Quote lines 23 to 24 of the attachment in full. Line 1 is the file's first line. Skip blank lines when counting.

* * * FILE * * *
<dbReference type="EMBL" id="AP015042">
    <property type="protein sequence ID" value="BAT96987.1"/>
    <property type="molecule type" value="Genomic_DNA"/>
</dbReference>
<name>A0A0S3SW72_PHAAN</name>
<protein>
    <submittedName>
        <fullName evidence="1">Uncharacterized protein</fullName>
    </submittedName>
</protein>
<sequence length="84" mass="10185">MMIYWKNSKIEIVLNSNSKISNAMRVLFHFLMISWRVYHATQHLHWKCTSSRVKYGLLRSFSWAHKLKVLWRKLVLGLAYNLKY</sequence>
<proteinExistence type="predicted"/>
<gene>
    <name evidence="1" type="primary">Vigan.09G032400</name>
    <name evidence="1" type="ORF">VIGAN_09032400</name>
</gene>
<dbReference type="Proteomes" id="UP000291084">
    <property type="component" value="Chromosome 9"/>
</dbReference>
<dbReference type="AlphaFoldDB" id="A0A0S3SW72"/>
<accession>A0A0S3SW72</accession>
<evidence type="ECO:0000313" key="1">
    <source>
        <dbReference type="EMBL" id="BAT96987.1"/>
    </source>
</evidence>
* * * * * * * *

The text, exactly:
    <source>
        <dbReference type="EMBL" id="BAT96987.1"/>